“Financial Growth” is a Challenger Brand’s Best Friend

By Vincent Young

You’ve assigned a secret code name to each product on the development roadmap, you’ve spent months, sometimes years, preparing the required inputs for senior management to move the in-progress products through each step of your company’s stage-gate process. By now, you are well-versed in articulating and showcasing the new features, usability upgrades and specification improvements that the new line represents. The official product names and the new packaging design have been properly vetted through concept testing.  Your PowerPoint slides are packed with stunning visuals of how your new line out-specs and outperforms your competition. And now, the time has come – the time to unveil your well-researched, new product portfolio to your sales force and ultimately to retailers for plan-o-gram consideration.

This is when things begin to deviate from the planned course. The retailer cherry-picks your product line, asks you to reposition your prices and to “sharpen your pencil” on margin, and ultimately shows greater support for the well-funded category leader’s less-featured assortment. Why? How could this happen? This all-too-common position for challenger brands results because marketers of challenger brands often times fail to realize that FINANCIAL GROWTH POTENTIAL is the great equalizer between the all-powerful retailer and lesser yoked vendors.

In order to effectively compete, challenger brands must learn to package innovative product offerings together with marketing programs designed to represent at least one of the following four forms of retailer financial growth:

  1. Increase overall category demand – Retailers are measured based on year-over-year growth, excluding new store openings. A challenger brand with a plan to increase consumer demand for a good will always have greater leverage than one who simply offers a more robust feature set than the market leader
  2. Increase the attach-rate of high-value complimentary items – Developing a product line and promotional strategy that has the ability to uniquely grow the market basket is sure to maximize the support that challenger brands receive from retailers
  3. Motivate a “trade-up” within the category – What is it about your brand or product line that is sure to entice consumers to give the retailer more of their money? If your answer is “very little,” then remember that retailer margin dollars also serve as trade-up motivation to the retailer when making category assortment decisions!
  4. Help a given retailer win the war against another retailer – Successful challenger brands understand the importance of winning with key retailers.  Anchoring a new product launch with a sub-set of exclusive products and/or industry-leading, retailer-specific promotions can generate an over-indexing share of category for the challenger brand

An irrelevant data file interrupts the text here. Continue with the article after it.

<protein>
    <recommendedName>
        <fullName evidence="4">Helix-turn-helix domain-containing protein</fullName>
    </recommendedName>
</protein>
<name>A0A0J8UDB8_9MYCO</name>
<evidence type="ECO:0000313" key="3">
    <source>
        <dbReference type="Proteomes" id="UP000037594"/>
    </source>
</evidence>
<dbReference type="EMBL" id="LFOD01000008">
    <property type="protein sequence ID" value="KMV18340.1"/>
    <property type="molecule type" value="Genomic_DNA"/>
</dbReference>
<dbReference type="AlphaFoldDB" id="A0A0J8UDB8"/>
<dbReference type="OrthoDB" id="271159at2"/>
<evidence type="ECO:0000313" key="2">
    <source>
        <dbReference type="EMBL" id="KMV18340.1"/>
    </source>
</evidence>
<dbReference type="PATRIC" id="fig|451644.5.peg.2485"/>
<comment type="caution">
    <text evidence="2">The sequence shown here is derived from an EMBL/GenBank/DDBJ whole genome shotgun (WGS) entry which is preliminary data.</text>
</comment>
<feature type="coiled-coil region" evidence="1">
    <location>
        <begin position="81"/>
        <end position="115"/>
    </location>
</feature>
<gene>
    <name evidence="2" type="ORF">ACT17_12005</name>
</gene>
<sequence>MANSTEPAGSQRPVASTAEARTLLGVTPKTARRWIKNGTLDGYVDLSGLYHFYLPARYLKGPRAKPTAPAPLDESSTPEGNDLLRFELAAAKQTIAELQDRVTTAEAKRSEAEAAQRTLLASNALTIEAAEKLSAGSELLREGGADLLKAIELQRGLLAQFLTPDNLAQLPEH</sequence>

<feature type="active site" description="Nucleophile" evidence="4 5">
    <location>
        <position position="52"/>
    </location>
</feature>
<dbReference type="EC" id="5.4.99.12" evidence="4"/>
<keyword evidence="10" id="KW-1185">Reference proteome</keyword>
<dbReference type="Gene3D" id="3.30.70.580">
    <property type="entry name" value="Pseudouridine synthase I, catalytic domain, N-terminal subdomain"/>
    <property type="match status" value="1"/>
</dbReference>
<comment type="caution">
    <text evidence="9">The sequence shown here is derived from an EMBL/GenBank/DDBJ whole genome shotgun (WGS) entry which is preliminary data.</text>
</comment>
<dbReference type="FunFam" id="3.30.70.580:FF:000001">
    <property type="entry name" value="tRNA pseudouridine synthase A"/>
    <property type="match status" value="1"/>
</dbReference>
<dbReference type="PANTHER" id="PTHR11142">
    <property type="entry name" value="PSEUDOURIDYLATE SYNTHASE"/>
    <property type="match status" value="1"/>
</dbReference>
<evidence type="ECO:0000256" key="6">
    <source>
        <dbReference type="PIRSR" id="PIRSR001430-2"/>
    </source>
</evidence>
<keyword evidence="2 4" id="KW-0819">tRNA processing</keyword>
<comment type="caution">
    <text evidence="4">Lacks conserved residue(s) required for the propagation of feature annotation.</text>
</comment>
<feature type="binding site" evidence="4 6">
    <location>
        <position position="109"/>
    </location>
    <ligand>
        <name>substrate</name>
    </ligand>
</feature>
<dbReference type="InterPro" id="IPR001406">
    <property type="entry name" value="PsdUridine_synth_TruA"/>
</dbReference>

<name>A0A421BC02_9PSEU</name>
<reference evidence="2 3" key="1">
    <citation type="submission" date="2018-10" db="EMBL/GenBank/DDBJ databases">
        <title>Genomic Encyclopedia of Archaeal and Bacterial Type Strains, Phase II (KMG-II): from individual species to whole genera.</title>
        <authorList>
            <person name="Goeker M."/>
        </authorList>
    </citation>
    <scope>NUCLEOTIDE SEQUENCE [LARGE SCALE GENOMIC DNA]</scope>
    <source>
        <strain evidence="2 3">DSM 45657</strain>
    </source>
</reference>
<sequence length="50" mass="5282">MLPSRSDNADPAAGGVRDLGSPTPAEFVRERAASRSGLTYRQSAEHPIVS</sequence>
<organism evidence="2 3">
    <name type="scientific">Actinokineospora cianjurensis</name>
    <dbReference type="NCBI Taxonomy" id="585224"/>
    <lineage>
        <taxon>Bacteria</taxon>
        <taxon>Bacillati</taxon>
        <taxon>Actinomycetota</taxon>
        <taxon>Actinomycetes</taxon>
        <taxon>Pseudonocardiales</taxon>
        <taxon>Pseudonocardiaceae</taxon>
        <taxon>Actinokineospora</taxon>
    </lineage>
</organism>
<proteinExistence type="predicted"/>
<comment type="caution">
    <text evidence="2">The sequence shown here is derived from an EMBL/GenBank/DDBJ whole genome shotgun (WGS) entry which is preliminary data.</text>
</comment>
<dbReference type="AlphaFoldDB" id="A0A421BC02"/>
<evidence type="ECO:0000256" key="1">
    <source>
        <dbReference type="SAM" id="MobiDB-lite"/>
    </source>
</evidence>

So the next time you prepare to take your new product portfolio to market, take some time to think through the retailer financial growth platform upon which you plan to build your challenger brand strategy.

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  1. Steve Marzio says:

    Too many times, tech companies (with little to no leverage) spend so much time bringing their higher spec widgets to market and fail to consider thinking like a retailer, who is the primary path to the consumer. It is almost as if one of the manufacturer “gates” that you mention that are a part of companies’ development process should be a “RETAILER GATE.” That is, marketing teams should have to prove that their product, in their assumed proforma prices and margins, will indeed penetrate retail shelves and offer the retailer something of value….like category or market basket growth. Too often, ivory tower marketers just make assumptions that their better spec widget will surely be adopted by every major retailer. Pure “switching” is not in a retailer’s best interest to maximize overall category revenues and margin dollars. However, for a manufacturer, they will gladly take “switching” revenue and margin dollars to the bank. This is why us marketers cannot believe it when leading retailers are slow to embrace devoting significant shelf or circular space to the unproven, albeit often higher value widgets.

  2. [...] retailer’s financial performance by driving the attach rates of high-value, complimentary items (see my previous article  “Financial Growth” is a Challenger Brand’s Best Friend). Whether through the marketing of product features/attributes, promotional programs, or service [...]

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